It is highly positive that, according to reports, new agreements on energy, transnational transmission lines, agriculture development cooperation, opening up of new trade routes/border points and construction of brides at borders in Rasuwa/Kerung and Tatopani/Zhangmu are likely to be singed during PM Oli’s visit.
If understanding made during Foreign Minister Pradeep Kumar Gyawali’s five-day visit to China made in April this year are to be put into action, PM Oli will also reach an agreement with his Chinese counterparty Li Keqiang on conducting feasibility study and preparing detailed project report of Nepal-China cross border railway from Keyrong to Kathmandu, and then from Kathmandu to Pokhara and Lumbini. During FM Gyawali’s visit, ‘both sides agreed to expedite the implementation of all agreements and understandings reached in the past, including those concluded during the visit of Prime Minister KP Sharma Oli in March 2016 and former Prime Minister Pushpa Kamal Dahal ‘Prachanda’ in March 2017.’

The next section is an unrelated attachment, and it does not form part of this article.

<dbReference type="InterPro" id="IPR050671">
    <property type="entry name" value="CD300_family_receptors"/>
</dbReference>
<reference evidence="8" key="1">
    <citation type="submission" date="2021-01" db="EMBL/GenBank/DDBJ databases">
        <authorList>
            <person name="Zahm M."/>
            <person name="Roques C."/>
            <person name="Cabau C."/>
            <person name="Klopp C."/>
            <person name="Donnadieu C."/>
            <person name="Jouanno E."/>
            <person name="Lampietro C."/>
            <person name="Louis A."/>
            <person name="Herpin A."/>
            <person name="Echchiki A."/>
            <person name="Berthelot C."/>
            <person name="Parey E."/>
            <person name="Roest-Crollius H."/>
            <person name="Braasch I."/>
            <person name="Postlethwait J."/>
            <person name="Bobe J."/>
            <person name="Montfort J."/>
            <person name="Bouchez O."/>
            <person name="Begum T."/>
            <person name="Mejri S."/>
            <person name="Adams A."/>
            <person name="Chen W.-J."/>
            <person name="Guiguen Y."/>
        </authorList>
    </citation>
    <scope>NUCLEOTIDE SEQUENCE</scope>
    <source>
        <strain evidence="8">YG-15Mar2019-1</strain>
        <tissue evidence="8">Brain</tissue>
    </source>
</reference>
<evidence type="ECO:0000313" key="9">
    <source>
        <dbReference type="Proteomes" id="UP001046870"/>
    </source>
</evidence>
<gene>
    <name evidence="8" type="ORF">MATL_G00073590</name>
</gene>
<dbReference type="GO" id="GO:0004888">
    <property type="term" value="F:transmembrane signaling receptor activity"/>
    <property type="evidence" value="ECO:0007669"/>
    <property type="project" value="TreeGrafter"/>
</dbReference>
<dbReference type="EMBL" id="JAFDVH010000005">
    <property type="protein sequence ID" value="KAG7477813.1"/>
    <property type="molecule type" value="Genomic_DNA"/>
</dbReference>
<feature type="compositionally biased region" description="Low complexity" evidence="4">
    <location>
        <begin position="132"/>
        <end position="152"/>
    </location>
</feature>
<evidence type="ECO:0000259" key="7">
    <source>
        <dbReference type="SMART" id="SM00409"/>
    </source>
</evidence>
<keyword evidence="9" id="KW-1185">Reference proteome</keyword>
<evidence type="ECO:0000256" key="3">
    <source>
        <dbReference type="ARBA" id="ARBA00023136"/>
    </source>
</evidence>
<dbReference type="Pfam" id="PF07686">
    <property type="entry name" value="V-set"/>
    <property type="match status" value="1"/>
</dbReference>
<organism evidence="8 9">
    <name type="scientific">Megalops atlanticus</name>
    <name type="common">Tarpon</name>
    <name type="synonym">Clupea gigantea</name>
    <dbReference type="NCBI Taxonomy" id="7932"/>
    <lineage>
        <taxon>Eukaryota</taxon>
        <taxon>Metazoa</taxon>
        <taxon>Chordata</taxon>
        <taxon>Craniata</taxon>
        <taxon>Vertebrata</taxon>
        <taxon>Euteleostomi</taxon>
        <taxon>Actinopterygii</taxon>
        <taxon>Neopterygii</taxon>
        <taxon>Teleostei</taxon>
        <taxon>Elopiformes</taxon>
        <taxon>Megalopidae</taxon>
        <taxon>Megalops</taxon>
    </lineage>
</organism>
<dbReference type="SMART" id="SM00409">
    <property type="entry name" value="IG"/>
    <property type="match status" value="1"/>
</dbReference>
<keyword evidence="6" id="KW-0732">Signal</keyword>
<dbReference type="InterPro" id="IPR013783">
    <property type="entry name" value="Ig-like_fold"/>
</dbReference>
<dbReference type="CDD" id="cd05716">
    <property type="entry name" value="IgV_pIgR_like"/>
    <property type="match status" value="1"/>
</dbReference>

Given the fact that Nepal-China relations have always moved forward smoothly and both have enjoyed all-weather friendship, PM Oli’s visit will take the bilateral relations to a new height. As per the development assistance provided to Nepal, China has been a generous friend and Nepal has also supported China through different means and measures in international issues. In the report presented in the 19th national congress of the CPC held in October 2017, general secretary Xi Jinping, who is also Chinese President, said, “China will deepen relations with its neighbours in accordance with the principle of amity, sincerity, mutual benefits, and inclusiveness and the policy of forging friendship and partnership with its neighbours.” In the report which guides the future action of the country, China pledged to increase assistance to the Least Developed Countries like Nepal in the coming years and the report also emphasised on ‘pursuing the Belt and Road Initiative as a priority’. In this context, as a neighbour of China, a partner in BRI and also a least developed country, it will be natural if China announces some greater package of assistance to Nepal during PM Oli’s visit.